Since 11 November 2021, workers in Care Quality Commission (CQC) regulated care homes in England must be vaccinated against Covid-19 unless they are exempt.
Following this, mandatory vaccination was extended to workers in the health and social care sector who have face-to-face contact with service users, from 1 April 2022. Affected workers would need to have had the first dose of the Covid-19 vaccination by 3 February 2022 in order to meet this deadline, with NHS guidance on mandatory vaccinations for healthcare workers advising that notice of termination could be given to employees who remain unvaccinated after that date.
However, the government has seemingly backtracked on this decision due to statutory mandatory vaccination no longer being proportionate in the face of greater public protection from the virus, reduced severity of the Omricon strain compared to Delta, and in light of the existing NHS staffing crisis. On 31 January 2021, the Secretary of State for Health and Social Care, Sajid Javid, announced the government’s intention to revoke both sets of regulations relating to mandatory vaccination in the health and social care sector and care homes, subject to a two-week statutory consultation and parliamentary approval. As a result of this, NHS leaders have sent a letter to NHS employers requesting that they do not serve notice of termination on unvaccinated employees.
This will no doubt come as a relief to these sectors which are already struggling to bring in and retain staff for a variety of reasons.
However, it will still be extremely important for some employers that staff is vaccinated, especially if those workers are working with vulnerable people who are at risk of serious illness or death should they contract the virus. Now that the statutory regime is being removed, employers might be placed in a predicament whereby it is considering the dismissal of a member of staff for failing to have the vaccine but is unsure whether it will stand legally if this action is taken.
The Employment Tribunal has recently heard the case of Allette v Scarsdale Grange Nursing Home Ltd, in which Ms. Allette was employed as a care assistant from December 2007 until her dismissal on 1 February 2021.
In December 2020, Scarsdale Grange Nursing Home was hit with an outbreak of Covid-19 which resulted in 33 staff, including Ms. Allette, and 22 residents contracting the illness within 10 days. There were a number of deaths among residents and around half of the workforce were required to self-isolate. The care home had scheduled for staff to have their first vaccinations on 22nd December 2020 however this was postponed due to the outbreak until January 2021.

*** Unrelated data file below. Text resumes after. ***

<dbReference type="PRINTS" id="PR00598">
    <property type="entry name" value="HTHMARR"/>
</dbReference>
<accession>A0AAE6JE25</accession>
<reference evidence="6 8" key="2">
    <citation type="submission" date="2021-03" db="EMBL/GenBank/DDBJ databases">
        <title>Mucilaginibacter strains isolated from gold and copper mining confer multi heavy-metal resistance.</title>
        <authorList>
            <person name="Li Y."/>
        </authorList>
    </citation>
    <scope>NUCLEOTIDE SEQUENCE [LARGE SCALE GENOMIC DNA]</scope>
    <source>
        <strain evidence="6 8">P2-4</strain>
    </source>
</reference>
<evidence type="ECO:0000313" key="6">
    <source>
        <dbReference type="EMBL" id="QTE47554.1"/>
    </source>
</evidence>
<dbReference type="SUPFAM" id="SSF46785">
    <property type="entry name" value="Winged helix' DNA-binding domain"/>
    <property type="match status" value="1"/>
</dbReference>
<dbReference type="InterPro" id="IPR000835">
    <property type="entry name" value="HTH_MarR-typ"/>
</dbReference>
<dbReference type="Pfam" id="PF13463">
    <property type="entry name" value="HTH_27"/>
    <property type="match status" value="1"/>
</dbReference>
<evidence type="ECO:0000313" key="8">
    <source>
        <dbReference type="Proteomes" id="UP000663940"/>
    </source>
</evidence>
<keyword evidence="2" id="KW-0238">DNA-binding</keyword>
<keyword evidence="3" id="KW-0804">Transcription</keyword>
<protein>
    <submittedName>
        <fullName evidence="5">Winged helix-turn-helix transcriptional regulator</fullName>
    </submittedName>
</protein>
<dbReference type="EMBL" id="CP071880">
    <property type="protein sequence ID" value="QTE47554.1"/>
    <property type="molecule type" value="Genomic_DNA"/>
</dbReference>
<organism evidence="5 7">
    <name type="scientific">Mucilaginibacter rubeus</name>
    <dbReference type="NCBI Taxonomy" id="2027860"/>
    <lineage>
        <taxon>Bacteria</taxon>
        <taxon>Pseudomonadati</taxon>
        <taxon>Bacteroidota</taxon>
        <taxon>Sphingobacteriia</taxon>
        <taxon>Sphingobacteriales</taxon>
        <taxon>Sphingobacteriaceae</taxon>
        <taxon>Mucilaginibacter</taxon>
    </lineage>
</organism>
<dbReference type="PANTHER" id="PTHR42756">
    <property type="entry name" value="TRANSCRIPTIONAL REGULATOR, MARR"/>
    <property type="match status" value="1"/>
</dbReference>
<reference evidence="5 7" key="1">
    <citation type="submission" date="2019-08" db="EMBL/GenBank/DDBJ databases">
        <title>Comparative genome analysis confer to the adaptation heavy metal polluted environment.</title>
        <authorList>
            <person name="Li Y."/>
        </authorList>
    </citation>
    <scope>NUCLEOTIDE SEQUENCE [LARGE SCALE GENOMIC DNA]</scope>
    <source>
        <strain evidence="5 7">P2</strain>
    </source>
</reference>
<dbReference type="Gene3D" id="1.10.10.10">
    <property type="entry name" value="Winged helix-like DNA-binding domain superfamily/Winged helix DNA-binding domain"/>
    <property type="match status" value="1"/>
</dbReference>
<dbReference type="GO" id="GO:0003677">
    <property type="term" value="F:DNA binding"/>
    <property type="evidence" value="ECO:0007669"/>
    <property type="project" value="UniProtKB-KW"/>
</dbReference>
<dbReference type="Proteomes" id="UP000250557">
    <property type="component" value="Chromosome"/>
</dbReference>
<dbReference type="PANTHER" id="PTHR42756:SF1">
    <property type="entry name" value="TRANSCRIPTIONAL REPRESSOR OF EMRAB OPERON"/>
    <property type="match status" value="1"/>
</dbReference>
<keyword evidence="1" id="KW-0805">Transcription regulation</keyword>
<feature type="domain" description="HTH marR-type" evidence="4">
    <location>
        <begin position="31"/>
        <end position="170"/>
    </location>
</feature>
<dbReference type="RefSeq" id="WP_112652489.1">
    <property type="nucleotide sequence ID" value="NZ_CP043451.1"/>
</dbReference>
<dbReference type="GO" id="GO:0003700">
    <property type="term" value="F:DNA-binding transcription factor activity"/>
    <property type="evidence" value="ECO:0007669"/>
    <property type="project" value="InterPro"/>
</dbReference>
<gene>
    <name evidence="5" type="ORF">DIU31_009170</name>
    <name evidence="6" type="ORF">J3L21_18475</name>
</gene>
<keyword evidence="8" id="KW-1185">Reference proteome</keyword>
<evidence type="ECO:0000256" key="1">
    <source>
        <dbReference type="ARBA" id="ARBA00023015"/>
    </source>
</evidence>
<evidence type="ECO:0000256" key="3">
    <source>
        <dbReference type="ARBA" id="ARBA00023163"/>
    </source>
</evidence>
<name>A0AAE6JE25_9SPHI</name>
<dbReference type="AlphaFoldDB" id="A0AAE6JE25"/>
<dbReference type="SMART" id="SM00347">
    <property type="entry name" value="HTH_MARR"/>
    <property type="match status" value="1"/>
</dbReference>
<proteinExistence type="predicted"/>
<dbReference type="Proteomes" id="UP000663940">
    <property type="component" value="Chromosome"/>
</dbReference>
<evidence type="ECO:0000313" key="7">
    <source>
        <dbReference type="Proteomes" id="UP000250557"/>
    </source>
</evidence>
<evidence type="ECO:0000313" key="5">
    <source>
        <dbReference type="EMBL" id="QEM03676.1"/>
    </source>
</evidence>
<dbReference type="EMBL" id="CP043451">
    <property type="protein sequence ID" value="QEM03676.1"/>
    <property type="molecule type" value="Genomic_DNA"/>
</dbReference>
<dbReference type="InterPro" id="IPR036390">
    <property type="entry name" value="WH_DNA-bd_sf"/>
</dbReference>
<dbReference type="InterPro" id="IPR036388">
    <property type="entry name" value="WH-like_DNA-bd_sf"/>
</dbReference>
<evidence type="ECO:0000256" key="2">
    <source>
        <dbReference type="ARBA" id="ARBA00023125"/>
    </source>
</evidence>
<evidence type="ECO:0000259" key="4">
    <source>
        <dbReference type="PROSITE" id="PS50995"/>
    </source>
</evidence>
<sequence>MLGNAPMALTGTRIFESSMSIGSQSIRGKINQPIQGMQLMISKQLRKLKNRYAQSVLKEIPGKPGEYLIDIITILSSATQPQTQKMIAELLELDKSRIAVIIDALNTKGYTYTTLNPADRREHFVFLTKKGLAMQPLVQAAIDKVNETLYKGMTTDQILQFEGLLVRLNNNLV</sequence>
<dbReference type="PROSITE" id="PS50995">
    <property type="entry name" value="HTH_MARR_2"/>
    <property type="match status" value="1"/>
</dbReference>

When the vaccinations were rescheduled, Ms. Allette refused to have them. She told her employer that she had a lack of trust in the vaccine, that nobody could guarantee its safety, and that she had read stories about government conspiracy.
Despite there being nothing in Ms. Allette’s contract of employment about compulsory vaccination or in the disciplinary policy about vaccination refusal, she was disciplined for refusing to have the vaccination. The care home explained to Ms. Allette that its insurers might not provide public liability insurance after March 2021 if unvaccinated staff passed the disease onto residents.
At the disciplinary hearing, Ms. Allette argued that she had refused the vaccination because she was Rastafarian and her religious beliefs prevented her from being vaccinated. She had not mentioned this before the hearing.
Ms. Allette was summarily dismissed for gross misconduct for failing to follow a reasonable management instruction to be vaccinated. She appealed unsuccessfully and then brought a claim for unfair and wrongful dismissal.
The Tribunal rejected the claims and found that the dismissal was fair and proportionate in the circumstances.
Interestingly, the dismissal occurred before mandatory vaccination had been brought in by the government. Of course, each case will be decided on its own facts however this case does demonstrate that employers are likely to have some degree of discretion in dismissing employees if they refuse vaccination, in particular, if it can provide reasoning such as issues with insurance should staff not be vaccinated. It is advisable to seek legal advice before dismissing a member of staff for refusal to have the vaccination.
If you have any queries regarding mandatory vaccination, please do not hesitate to contact a member of the employment team at Glaisyers ETL, email@example.com